AL-MUKALLA: The Iran-backed Houthis continue to mobilize heavy military reinforcements outside Yemen’s central city of Marib, exploiting the absence of the Arab coalition warplanes during the UN-brokered truce, a military official and local media reports said.
Hundreds of Houthi fighters, tanks and heavy artillery were repositioned on the western and southern edges of the strategic city from other Houthi-controlled areas, with the militia preparing to resume its push to seize control of Marib, the Yemeni government’s last major urban bastion in the northern half of the country.
“The Houthis have moved hundreds of fighters and heavy equipment to west and south of Marib exploiting a cessation of Arab coalition airstrikes,” a military official who spoke on condition of anonymity told Arab News, adding that government troops stuck to the truce and were prepared to push back any attacks by the Houthis.
The Houthis also launched an explosive-laden drone and a missile at the government-controlled Malla, south of Marib, an area that hosts dozens of internally displaced people, the official said.
Under the UN-brokered truce that came into effect on April 2, warring factions in Yemen agreed to halt fighting on battlefields and launch cross-border attacks on neighboring countries.
The Arab coalition also announced a halt to its airstrikes on Houthi targets in Yemen.
Since early last year, the Houthis have been aggressively attacking the city of Marib from the west and south, an offensive that claimed the lives of thousands of civilians and combatants and displaced thousands of people.
Yemen’s army said that the Houthis have violated the truce hundreds of times in many provinces by moving troops, launching drones and missiles and fortifying their positions.
Similarly, the US special envoy for Yemen, Tim Lenderking, urged the Yemeni parties to adhere to their pledges to stop fighting for two months and voiced his disappointment over the postponement of the first commercial flight from the Houthi-controlled Sanaa airport.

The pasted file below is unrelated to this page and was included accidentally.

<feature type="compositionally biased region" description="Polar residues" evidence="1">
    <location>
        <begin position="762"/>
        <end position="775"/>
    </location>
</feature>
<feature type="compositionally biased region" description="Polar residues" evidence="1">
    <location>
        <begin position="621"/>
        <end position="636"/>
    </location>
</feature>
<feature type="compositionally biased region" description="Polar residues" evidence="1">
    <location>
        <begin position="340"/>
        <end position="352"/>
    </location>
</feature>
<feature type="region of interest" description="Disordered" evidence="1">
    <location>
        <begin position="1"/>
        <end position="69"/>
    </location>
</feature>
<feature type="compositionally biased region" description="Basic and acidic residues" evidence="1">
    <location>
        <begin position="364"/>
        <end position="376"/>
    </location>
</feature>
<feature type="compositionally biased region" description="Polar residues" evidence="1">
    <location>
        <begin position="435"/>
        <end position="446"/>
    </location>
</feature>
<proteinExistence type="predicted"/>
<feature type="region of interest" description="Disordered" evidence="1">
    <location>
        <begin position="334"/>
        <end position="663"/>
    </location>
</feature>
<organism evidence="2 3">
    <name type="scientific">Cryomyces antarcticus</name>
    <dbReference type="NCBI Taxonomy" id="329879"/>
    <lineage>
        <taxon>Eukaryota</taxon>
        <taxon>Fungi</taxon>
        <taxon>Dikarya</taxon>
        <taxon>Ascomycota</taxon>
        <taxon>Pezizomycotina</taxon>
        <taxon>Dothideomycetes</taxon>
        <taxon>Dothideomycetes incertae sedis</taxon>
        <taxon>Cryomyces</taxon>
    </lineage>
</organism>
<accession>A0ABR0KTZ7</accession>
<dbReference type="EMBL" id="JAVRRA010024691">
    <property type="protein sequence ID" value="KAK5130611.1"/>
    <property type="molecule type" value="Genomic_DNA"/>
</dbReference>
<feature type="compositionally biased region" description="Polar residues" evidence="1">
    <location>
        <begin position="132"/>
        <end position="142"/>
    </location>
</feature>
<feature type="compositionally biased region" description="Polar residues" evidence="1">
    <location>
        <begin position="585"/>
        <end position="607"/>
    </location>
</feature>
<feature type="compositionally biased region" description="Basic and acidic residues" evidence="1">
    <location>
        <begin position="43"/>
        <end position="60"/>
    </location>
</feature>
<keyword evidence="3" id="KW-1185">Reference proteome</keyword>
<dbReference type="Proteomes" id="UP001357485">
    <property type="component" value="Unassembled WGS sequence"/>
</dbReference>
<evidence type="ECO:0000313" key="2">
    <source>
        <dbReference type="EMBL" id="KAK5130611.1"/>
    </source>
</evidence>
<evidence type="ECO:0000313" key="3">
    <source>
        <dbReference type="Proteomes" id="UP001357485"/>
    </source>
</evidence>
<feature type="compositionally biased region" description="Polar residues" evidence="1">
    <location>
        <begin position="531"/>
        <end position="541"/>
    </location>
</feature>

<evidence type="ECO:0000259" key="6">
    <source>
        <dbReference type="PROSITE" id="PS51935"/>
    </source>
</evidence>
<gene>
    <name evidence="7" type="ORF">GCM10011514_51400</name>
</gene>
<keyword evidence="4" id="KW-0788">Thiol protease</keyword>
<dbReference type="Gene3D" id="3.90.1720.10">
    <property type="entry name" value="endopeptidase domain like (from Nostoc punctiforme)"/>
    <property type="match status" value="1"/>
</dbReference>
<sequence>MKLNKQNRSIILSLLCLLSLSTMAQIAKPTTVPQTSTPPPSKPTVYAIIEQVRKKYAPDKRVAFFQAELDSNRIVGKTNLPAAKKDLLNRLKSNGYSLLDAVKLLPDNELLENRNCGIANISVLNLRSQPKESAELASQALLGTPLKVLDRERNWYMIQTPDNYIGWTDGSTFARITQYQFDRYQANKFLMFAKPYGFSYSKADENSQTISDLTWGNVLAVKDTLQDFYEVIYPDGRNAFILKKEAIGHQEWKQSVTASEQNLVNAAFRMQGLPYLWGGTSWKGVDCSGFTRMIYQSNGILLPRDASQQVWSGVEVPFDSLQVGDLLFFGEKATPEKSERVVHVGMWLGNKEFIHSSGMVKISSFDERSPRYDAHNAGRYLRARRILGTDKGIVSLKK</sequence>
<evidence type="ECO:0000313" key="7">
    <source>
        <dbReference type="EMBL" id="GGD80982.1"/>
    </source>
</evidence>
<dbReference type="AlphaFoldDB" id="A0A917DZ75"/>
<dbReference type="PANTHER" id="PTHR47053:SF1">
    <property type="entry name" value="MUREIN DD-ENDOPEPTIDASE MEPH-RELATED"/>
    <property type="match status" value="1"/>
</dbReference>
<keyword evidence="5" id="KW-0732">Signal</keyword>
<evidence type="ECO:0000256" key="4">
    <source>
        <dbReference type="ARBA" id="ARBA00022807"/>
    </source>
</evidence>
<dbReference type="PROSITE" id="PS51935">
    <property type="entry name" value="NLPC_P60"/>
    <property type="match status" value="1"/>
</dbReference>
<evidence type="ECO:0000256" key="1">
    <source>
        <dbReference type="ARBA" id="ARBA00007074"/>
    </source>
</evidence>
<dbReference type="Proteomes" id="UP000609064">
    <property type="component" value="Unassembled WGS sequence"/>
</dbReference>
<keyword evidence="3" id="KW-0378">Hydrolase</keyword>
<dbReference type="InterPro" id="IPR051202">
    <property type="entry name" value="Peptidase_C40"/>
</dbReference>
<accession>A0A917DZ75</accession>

“We’re disappointed the 1st commercial flight from Sana’a was postponed, depriving Yemenis of an important opportunity to travel. We urge the parties to work together to resume flights as soon as possible & maintain their commitment to the truce for Yemenis,” Lenderking said on Twitter on Sunday.
Yemen’s government on Sunday announced that the first commercial flight from Sanaa airport to Amman was postponed after the Houthis insisted on adding dozens of passengers with unauthorized passports, accusing the Houthis of seeking to smuggle foreign military experts and fighters out of Yemen, using fake documents.
Only passengers with passports issued by the Yemeni government would be allowed to board planes from Sanaa airport, the government said.
Separately, unidentified men on Sunday evening blew up a pipeline that carries gas from Marib to Balhaf LNG Plant in the province of Shabwa.
Residents said that the attack took place in a desert area in Mayfa district in Shabwa and triggered a huge explosion and a giant plume of fire that turned night into day.
“The attackers blew up the pipeline with remotely controlled landmines. We do not know if they are Al-Qaeda or local tribesmen,” a resident, who preferred to be unknown, told Arab News by telephone.
The flow of gas and oil from Marib’s fields has largely been halted since late 2014 when the Houthis militarily seized power, forcing companies into deserting the country. Residents said that the attacked pipeline in Shabwa is used for supplying a power station and Balhaf LNG plant with gas.